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Re: Modern Monetary Theory

Post by Ped_Yai » Sun Mar 03, 2019 9:42 pm

Let me state two immutable, inevitable, unalterable laws of financial and economic systems.

ONE: We will always have ostensibly "intelligent" people who will convince themselves, and try to convince others, that there really is such a thing as a financial perpetual motion machine. Their constant motto is "This time it's different."

TWO: It's never different.
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Re: Modern Monetary Theory

Post by flojin » Sun Mar 03, 2019 9:57 pm

Ped_Yai wrote:
Sun Mar 03, 2019 9:42 pm
Let me state two immutable, inevitable, unalterable laws of financial and economic systems.

ONE: We will always have ostensibly "intelligent" people who will convince themselves, and try to convince others, that there really is such a thing as a financial perpetual motion machine. Their constant motto is "This time it's different."

TWO: It's never different.
And yet..the people warning of inflation have been wrong for a long time now. I'm not pretending to know how things work, but Japan, for example has been borrowing money for a decade and experiencing deflation the entire time. This is not how it was supposed to work.
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Re: Modern Monetary Theory

Post by Lost Soul » Sun Mar 03, 2019 10:28 pm

Losing population exerts deflationary pressure on an economy.
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Re: Modern Monetary Theory

Post by dBrother » Mon Mar 04, 2019 1:56 am

kotagiri_tea_planter wrote:
Sun Oct 07, 2018 10:46 am


worrying about inflation is overrated, government (that has sovereign fiat currency) should spend spend spend by printing money, stimulating the economy, taxation should be used to control inflation, which won't really be a problem until efficient production possibilities is achieved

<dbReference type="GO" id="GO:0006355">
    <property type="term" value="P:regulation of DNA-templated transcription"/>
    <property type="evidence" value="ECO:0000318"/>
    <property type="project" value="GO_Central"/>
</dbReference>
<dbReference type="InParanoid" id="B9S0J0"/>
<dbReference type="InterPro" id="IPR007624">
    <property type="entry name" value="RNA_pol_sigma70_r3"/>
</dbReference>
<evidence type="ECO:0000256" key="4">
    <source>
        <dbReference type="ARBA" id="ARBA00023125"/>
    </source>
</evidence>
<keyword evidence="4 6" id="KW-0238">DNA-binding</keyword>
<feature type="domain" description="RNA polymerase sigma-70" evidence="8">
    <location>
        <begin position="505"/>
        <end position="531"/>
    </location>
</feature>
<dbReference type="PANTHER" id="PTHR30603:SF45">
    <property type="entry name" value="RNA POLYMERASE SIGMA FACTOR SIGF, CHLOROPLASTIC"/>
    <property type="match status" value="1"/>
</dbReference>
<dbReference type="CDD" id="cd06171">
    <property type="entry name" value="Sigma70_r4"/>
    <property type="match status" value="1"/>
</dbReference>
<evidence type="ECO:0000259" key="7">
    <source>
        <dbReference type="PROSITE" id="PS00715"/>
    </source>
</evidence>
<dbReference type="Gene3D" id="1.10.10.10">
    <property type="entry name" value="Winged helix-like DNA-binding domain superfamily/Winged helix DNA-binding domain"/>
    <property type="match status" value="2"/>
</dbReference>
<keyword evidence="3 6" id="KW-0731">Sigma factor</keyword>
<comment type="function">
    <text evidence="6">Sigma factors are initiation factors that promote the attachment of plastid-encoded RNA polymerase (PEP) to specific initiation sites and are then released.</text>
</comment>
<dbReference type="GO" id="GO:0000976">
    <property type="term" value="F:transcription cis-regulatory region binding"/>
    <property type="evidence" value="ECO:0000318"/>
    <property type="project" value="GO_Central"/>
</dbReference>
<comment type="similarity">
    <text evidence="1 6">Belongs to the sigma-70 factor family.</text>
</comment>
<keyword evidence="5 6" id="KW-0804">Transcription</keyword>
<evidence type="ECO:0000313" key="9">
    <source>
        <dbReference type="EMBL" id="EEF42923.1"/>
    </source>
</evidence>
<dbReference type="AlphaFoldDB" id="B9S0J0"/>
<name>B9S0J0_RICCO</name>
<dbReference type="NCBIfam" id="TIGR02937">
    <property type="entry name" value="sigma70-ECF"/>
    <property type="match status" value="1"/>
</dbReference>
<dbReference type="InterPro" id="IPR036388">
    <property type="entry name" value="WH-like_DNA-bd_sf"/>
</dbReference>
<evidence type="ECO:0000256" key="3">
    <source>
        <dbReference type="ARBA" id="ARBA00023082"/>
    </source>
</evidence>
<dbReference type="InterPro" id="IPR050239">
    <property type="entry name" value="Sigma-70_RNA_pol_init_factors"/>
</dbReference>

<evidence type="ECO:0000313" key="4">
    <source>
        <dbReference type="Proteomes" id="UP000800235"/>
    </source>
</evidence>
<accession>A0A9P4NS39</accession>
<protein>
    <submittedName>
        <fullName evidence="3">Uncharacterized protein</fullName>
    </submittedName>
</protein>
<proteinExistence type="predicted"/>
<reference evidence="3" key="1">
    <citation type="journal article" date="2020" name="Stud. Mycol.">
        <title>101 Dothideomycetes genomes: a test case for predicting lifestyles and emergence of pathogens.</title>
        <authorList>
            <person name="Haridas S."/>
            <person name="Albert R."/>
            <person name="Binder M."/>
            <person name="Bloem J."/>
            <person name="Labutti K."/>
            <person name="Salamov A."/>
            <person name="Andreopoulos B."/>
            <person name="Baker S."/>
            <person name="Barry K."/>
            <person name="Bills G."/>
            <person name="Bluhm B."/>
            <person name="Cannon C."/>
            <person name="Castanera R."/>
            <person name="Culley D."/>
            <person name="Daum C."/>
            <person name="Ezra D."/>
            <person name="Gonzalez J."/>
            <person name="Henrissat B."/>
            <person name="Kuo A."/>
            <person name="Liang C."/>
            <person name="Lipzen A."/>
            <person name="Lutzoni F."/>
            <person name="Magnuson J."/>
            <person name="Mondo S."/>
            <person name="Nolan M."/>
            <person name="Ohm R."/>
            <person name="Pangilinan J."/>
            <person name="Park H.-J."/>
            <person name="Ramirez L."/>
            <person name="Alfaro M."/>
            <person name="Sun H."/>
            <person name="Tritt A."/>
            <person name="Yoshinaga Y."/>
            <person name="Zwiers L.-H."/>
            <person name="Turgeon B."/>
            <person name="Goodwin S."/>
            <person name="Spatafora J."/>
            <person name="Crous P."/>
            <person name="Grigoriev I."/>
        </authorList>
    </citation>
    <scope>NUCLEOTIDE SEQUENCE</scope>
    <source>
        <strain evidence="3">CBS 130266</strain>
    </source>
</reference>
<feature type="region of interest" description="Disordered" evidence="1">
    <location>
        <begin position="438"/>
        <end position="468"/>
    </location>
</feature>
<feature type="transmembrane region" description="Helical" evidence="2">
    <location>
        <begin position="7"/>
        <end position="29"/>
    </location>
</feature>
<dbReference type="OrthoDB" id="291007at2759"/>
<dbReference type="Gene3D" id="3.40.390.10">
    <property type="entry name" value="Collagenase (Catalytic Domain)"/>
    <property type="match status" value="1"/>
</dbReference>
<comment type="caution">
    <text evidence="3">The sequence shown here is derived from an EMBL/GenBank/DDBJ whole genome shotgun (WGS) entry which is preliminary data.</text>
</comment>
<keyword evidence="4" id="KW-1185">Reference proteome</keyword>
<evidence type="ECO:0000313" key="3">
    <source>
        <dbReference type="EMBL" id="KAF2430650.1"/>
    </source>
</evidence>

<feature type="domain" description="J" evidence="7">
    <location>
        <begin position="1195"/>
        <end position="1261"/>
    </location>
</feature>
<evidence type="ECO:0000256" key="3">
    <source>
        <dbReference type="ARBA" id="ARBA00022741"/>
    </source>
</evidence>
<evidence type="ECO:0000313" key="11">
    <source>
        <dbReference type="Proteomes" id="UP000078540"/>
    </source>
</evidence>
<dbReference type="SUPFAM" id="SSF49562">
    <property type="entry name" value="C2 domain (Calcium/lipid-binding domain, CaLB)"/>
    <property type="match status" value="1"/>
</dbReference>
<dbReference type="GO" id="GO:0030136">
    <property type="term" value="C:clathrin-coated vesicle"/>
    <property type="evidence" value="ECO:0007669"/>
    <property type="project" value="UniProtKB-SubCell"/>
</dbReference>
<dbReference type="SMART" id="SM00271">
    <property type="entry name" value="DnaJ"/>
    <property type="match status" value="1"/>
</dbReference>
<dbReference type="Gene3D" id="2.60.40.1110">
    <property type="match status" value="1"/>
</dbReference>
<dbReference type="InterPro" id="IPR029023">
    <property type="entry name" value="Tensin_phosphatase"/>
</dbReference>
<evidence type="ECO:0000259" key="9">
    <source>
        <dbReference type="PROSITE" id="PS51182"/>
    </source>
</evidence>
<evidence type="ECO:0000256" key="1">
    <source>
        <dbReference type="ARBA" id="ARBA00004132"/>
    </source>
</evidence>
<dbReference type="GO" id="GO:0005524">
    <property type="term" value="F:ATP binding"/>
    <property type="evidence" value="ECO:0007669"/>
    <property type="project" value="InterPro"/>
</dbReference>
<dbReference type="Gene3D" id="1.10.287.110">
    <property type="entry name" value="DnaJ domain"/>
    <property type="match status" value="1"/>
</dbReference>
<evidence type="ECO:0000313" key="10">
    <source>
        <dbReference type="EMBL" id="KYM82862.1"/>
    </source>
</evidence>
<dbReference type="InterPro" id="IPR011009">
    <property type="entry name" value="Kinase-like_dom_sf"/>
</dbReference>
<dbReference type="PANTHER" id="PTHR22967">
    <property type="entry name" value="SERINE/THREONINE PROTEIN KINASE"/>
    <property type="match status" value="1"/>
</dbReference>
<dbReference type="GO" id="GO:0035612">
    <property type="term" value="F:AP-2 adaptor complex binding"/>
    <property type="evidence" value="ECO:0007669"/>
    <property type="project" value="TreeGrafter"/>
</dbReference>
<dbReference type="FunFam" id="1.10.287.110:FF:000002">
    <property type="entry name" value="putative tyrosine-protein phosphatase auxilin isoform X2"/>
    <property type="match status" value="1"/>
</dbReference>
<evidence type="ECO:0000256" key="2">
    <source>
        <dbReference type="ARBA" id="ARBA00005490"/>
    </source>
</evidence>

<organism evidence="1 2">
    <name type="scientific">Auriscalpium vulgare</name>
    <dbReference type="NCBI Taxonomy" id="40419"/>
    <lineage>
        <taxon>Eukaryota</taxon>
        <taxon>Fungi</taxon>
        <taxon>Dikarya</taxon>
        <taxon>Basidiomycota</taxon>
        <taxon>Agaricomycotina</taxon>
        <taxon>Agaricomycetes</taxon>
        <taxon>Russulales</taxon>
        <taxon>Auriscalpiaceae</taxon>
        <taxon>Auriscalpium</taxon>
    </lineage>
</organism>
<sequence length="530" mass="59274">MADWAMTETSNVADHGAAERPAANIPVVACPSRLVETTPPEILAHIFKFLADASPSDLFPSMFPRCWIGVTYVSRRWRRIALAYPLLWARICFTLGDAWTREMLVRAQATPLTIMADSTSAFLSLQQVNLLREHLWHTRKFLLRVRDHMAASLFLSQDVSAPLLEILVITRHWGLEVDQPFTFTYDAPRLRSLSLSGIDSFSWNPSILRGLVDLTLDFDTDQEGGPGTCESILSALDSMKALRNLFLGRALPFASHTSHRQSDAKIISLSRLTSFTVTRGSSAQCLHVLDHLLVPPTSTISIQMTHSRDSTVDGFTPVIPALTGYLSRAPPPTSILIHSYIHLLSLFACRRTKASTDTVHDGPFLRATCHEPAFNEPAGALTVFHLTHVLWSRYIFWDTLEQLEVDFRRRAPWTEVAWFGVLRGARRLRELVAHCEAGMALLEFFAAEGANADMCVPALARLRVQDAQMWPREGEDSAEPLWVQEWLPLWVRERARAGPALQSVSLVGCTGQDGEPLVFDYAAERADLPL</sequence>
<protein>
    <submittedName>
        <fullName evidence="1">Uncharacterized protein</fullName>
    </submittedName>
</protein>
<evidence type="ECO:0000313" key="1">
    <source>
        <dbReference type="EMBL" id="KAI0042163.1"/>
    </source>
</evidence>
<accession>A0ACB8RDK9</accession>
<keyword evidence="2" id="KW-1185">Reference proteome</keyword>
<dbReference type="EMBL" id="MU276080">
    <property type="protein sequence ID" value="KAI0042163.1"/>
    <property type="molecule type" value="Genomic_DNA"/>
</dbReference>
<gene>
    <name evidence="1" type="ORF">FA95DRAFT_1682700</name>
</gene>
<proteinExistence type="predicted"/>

so about that, what happens when you just import everything from china to save on production costs, will it be a problem then?
.

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Re: Modern Monetary Theory

Post by Andrea1 » Sun Apr 28, 2019 12:14 am

kotagiri_tea_planter wrote:
Sun Oct 07, 2018 10:46 am
or MMT, explained to me as a grade school layman with minimal macroeconomic basics

worrying about inflation is overrated, government (that has sovereign fiat currency) should spend spend spend by printing money, stimulating the economy, taxation should be used to control inflation, which won't really be a problem until efficient production possibilities is achieved

the next iteration of accepted macroeconomic theory or complete leftist bunk? Assuming the variable of normative politics is kept out. Which it can't in the real world that academic economists don't operate in.
Have just listened to the following, I was curious to see if it had been discussed here (I value the knowledge of people around here) did a search and found this thread.



What I took from it is: